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Initiation of attaching-effacing lesions, which characterize infections with rabbit enteropathogenic Escherichia coli (REPEC), requires bacteria to adhere to the intestinal epithelium. This adherence is reflected in vitro by the affinity of these E. coli strains for various types of eukaryotic cells. TnphoA mutants of REPEC 83/39 (O15:H-) which had lost the ability to adhere to HEp-2 epithelial cells, guinea pig ileal brush borders, and mouse erythrocytes were generated. DNA sequencing of the region surrounding the inactivating transposon insertions within a 95-kb plasmid, designated pRAP for REPEC adherence plasmid, revealed extensive homology between that region and the structural genes of enterotoxigenic E. coli operons encoding the K88 and CS31A fimbrial adhesins and the genes for the afr2 adhesin from REPEC B10 (O103:H2). Seven genes of the ral operon (for REPEC adherence locus), including three putative minor fimbrial subunit genes (ralC, ralF, and ralH), a major fimbrial subunit gene (ralG), a gene of unknown function (ralI), and genes for two fimbrial subunit chaperones (ralD and ralE), were sequenced. When inoculated perorally into weanling rabbits, a mutant with a TnphoA insertion in the ralE gene showed a 10-fold reduction in colonizing ability, with only 1 of 10 rabbits excreting bacteria compared to all 5 of those infected with the wild-type parent strain (P = 0.002). The severity of the diarrheal illness caused by the mutant strain was also reduced. Western blotting of surface protein extracts of strain 83/39 with hyperimmune anti-83/39 antiserum, adsorbed with the ralE mutant, revealed a 32-kDa protein which was absent from protein extracts of two nonadherent mutants. The adsorbed antiserum also bound to the surface of strain 83/39 but not to nonadherent mutants, as detected by immunogold labeling. These results indicate that the ral operon of REPEC 83/39 contains genes necessary for the biosynthesis of fine fimbriae which are responsible for in vitro adherence of the bacteria and play a role in their colonization of, and hence virulence for, rabbits. The putative major fimbrial subunit is a protein with an observed molecular size of approximately 32 kDa which, when assembled, appears to form a capsule of fimbriae surrounding the bacterium similar to that described for CS31A.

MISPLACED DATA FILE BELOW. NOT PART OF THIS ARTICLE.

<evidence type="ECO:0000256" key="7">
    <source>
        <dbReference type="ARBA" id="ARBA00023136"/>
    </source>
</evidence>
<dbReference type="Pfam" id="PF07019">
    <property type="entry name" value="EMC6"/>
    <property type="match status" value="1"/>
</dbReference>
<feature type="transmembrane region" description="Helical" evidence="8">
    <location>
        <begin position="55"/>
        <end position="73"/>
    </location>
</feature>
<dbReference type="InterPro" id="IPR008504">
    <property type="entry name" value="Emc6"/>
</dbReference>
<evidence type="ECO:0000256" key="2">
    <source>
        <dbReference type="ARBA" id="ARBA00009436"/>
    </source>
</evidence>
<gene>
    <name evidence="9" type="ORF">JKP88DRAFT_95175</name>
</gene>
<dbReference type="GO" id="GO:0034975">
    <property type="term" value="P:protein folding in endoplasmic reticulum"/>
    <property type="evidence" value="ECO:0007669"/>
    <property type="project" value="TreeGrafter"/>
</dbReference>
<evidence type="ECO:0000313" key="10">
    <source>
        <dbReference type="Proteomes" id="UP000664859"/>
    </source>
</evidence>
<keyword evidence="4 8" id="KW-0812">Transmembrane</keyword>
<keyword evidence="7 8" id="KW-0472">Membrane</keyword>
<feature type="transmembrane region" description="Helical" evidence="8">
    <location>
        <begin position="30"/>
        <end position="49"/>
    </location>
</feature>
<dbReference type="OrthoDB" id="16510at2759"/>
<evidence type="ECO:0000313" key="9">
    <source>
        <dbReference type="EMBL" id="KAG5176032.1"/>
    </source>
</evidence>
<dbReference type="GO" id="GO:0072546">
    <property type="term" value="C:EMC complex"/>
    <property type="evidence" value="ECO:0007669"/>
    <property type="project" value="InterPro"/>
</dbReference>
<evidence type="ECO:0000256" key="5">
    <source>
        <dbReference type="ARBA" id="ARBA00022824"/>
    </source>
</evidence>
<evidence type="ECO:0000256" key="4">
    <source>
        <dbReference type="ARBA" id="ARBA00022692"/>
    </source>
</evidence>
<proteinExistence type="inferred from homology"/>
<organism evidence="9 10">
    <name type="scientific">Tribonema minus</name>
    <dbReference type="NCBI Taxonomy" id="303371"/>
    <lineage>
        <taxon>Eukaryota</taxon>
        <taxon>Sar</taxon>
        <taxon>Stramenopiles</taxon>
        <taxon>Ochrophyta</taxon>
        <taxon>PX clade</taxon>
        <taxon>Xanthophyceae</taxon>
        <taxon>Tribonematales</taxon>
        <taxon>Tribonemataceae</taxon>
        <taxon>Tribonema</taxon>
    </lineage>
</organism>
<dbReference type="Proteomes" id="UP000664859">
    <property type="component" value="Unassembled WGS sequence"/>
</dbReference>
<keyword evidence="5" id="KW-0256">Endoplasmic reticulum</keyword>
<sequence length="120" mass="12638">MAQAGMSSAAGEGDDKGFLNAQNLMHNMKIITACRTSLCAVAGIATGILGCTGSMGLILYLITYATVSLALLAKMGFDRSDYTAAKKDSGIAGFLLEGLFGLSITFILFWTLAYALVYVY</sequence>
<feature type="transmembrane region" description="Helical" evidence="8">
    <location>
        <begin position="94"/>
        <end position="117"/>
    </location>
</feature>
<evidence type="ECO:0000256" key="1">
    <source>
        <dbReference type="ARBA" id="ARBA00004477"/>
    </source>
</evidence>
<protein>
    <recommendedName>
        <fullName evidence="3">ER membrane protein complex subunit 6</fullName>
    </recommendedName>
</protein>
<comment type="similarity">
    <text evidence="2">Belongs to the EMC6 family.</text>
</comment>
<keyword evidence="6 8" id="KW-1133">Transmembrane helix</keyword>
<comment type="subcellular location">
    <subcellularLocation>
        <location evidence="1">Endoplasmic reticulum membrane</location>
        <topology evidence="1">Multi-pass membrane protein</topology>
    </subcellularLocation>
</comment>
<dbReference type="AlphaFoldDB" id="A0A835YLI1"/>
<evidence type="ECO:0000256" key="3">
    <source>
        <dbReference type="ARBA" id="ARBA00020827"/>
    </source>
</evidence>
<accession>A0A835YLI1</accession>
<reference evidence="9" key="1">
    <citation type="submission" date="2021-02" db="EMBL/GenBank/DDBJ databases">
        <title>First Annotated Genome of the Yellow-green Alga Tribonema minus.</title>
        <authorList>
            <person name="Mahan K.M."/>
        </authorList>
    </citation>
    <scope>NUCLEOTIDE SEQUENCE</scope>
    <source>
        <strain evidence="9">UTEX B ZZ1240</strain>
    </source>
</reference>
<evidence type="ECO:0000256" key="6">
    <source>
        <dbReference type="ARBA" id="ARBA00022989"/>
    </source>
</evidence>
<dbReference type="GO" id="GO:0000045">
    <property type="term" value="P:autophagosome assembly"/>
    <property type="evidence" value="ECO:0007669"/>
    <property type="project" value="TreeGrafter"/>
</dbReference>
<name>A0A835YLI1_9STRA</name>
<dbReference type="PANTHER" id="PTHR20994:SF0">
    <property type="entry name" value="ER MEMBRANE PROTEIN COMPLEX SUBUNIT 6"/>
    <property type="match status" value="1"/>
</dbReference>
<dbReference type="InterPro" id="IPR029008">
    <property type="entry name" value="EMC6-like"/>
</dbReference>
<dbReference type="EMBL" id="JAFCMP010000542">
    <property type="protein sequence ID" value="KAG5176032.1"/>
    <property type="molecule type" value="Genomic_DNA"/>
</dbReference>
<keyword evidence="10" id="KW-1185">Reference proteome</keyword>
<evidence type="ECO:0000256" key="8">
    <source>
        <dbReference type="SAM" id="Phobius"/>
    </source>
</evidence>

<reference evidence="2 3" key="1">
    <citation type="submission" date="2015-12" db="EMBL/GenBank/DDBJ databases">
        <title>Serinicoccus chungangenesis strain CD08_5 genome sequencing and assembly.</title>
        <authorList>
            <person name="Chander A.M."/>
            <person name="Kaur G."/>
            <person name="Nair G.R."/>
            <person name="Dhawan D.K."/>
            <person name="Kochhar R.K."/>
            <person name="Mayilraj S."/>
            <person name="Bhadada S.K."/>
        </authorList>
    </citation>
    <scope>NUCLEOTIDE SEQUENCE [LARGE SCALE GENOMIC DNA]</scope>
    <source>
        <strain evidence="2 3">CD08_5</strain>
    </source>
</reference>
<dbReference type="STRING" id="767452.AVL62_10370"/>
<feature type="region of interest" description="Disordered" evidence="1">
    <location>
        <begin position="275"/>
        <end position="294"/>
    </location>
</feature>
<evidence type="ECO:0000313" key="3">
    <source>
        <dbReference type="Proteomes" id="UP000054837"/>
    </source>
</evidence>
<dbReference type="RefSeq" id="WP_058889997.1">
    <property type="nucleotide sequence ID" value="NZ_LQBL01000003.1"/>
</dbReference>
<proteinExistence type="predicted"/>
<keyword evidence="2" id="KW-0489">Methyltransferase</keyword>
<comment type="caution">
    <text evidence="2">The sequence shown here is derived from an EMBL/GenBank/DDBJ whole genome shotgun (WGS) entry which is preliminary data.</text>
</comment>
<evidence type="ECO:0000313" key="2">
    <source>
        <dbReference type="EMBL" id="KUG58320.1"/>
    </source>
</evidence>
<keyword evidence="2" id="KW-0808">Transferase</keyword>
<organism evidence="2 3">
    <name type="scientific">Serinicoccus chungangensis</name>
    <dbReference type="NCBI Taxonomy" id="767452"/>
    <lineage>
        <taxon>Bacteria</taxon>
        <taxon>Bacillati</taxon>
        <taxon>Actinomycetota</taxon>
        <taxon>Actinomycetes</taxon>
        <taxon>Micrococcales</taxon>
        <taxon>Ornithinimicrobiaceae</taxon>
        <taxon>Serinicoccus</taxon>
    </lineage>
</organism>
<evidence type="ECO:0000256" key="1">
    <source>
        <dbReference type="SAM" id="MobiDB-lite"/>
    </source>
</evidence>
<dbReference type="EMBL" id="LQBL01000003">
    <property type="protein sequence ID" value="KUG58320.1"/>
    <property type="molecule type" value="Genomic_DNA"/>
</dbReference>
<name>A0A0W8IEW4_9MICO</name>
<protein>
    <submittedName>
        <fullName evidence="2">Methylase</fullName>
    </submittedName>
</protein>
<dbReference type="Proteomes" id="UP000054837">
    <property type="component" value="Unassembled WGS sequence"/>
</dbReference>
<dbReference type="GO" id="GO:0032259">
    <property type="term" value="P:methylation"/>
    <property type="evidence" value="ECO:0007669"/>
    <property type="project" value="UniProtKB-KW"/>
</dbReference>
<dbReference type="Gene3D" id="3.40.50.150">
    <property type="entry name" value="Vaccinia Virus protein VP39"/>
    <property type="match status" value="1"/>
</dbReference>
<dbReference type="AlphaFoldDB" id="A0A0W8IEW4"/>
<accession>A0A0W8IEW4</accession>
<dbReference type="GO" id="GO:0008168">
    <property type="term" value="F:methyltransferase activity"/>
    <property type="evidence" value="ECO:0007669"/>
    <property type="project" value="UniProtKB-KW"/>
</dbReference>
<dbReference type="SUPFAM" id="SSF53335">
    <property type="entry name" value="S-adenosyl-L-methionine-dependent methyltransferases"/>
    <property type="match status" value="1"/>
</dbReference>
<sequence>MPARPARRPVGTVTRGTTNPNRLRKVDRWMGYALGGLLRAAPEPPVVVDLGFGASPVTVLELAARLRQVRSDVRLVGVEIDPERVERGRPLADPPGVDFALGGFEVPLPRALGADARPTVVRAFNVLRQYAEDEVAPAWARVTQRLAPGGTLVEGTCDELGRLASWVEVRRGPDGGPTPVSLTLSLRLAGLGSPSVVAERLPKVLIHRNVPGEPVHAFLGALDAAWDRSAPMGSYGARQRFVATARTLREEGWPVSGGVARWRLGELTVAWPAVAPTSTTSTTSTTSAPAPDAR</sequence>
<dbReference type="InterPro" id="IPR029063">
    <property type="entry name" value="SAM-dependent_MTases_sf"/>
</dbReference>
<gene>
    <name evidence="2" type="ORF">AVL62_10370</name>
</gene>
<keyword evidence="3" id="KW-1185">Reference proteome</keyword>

Journal article


Infect Immun

Publication Date





5222 - 5230


Amino Acid Sequence, Animals, Base Sequence, Escherichia coli, Escherichia coli Infections, Fimbriae, Bacterial, Genes, Bacterial, Intestines, Mice, Molecular Sequence Data, Operon, Rabbits, Virulence